Central Banks = Welfare for the Wealthy
August 30, 2016
Central banks can only do one thing, and that's provide monetary welfare for the wealthy.
The fact that central banks provide welfare for the wealthy is now entering the mainstream. The fact that all central bank policies since 2008 have dramatically increased wealth and income inequality is now grudgingly being accepted as reality by mainstream economists and the financial media.
The central banks' PR facade of noble omniscience on behalf of the great unwashed masses has cracked wide open. Even The Wall Street Journal is publishing critiques of Federal Reserve policies that suggest the Fed has no idea how the U.S. economy actually works because their policies have failed to help the bottom 95%.
The grudging admission that central bank policies have enriched the rich while failing to benefit the bottom 95% is a breakthrough--the stone wall of denial has finally been pierced. The mainstream media and the Establishment have resolutely clung to the self-serving fantasy that the Federal Reserve 1) knows what's it's doing and 2) is boosting a "recovery" that will soon achieve self-sustaining "escape velocity"--that is, the economy will generate its own growth and the Fed can dial back its zero-interest rate policy and all its other unprecedented monetary easing measures.
But like a strung-out junkie that needs ever-stronger injections of smack just to stay alive, the U.S. economy is now totally and completely dependent on central bank heroin to keep from crashing. Rather then wean the economy of central bank largesse, the Fed has made the entire economy dependent on zero interest rates, central bank asset purchases and quantitative easing.
At the mere hint that rates might rise or the Fed might cease buying assets and goosing liquidity, the stock market swoons and every sector that's dependent on cheap, abundant credit faints dead away.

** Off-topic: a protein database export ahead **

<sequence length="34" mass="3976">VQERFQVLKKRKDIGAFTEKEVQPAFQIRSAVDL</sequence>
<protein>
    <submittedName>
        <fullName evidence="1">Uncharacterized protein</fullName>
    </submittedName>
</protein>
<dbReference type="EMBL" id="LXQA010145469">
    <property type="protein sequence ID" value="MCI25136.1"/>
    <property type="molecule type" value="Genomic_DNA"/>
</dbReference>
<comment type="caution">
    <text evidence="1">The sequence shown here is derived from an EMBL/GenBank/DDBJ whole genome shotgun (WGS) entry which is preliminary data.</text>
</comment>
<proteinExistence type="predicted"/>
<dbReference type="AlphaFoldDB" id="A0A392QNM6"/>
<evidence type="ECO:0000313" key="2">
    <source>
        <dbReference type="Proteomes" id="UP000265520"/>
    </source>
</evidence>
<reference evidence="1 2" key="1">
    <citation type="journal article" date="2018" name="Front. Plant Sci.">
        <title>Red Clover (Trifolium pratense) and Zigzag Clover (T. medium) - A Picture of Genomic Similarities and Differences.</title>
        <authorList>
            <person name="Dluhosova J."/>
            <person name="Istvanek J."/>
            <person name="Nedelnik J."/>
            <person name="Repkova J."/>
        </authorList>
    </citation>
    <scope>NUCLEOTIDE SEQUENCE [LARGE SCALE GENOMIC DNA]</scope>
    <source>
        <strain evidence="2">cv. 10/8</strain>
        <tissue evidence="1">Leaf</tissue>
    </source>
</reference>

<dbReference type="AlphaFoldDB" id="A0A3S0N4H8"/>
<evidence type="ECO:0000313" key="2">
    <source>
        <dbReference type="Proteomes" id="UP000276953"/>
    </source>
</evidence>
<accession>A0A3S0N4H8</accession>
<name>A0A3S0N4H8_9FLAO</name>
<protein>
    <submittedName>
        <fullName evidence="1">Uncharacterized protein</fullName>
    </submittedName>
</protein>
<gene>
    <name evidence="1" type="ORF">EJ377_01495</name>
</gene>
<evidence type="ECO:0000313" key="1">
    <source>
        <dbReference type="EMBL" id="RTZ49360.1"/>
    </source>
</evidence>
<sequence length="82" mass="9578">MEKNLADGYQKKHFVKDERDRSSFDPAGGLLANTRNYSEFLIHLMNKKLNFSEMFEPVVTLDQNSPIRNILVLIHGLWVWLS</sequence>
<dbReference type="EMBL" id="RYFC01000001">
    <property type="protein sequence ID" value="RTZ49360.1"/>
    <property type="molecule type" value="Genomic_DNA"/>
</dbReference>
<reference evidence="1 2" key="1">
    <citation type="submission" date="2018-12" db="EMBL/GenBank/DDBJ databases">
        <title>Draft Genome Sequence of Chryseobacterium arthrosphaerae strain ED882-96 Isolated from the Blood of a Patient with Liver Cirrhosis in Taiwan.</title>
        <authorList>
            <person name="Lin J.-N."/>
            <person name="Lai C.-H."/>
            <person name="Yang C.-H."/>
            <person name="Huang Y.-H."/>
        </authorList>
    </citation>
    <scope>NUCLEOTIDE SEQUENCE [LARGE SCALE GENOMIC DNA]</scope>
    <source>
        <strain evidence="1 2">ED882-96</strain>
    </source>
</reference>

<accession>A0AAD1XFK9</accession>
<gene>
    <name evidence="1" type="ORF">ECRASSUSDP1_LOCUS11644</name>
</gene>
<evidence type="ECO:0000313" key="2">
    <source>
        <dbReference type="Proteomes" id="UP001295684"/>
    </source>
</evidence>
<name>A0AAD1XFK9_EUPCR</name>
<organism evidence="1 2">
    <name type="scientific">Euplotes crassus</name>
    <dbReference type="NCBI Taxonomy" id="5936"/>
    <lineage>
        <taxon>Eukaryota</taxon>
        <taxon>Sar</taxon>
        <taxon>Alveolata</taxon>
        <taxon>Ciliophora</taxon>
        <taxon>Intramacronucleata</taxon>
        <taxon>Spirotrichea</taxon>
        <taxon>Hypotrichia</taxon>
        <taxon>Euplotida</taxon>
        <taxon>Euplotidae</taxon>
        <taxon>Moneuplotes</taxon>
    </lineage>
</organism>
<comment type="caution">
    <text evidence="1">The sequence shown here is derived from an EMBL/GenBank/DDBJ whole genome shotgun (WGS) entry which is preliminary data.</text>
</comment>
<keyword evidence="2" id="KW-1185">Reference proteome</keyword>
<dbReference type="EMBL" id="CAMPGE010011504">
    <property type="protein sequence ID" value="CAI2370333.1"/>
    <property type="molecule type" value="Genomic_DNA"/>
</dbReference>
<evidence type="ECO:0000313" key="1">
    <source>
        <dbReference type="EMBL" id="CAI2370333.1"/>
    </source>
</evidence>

We now have the charade of Chief Heroin Pusher Janet Yellen claiming the addict is "recovering" while she shoves another needle of monetary smack into the comatose U.S. economy. The Fed fantasy was that boosting the wealth of the obscenely wealthy would "trickle down" to the bottom 95% via "the wealth effect"--as stocks and bonds rose in value, households would feel wealthier and happily plunge deeper into debt.
Apparently the hordes of PhDs and "professional" economists in the Fed were incapable of observing that 3/4 of all financial wealth is held by the top 5%: the top 1% owns 43% and the next 4% own another 30%. The upper-middle class owns 15% and the bottom 80% own what little is left: "wealth" such household belongings and equity in homes that can no longer be extracted.
Globally, the top .7% (less than 1%) own 45% of all wealth and the top 8% own 85% of all wealth:
While the spending of the bottom 95% stagnates, spending by the top 5% that have benefited from the Fed's welfare for the rich has soared.
If you glance at this chart, it's no longer a mystery why most of the new jobs in the "recovery" are low-paying service-sector jobs waiting on the top 5%: bussing their dishes in fancy bistros, delivering meals to their luxe condos/homes, walking their dogs, etc.
As for "reforming" the central bank or the status quo--real reform is impossible, as I explain in my book Why Our Status Quo Failed and Is Beyond Reform. All "reform" is just PR cover for more of the same.
Central banks can only do one thing, and that's provide monetary welfare for the wealthy. Now that the central bank has enriched the obscenely wealthy, distorted markets globally and addicted the economy to cheap credit, the servile toadies and lackeys in the mainstream media and the Cargo Cult of economic "professionals" is finally admitting that it was all a fraud, a racket that favored the rich.
Wake up, America. The only way to stop widening wealth and income inequality and
kick your smack addiction is to eliminate the pusher.
My new book is #9 on Kindle short reads -> politics and social science: Why Our Status Quo Failed and Is Beyond Reform ($3.95 Kindle ebook, $8.95 print edition) For more, please visit the book's website.
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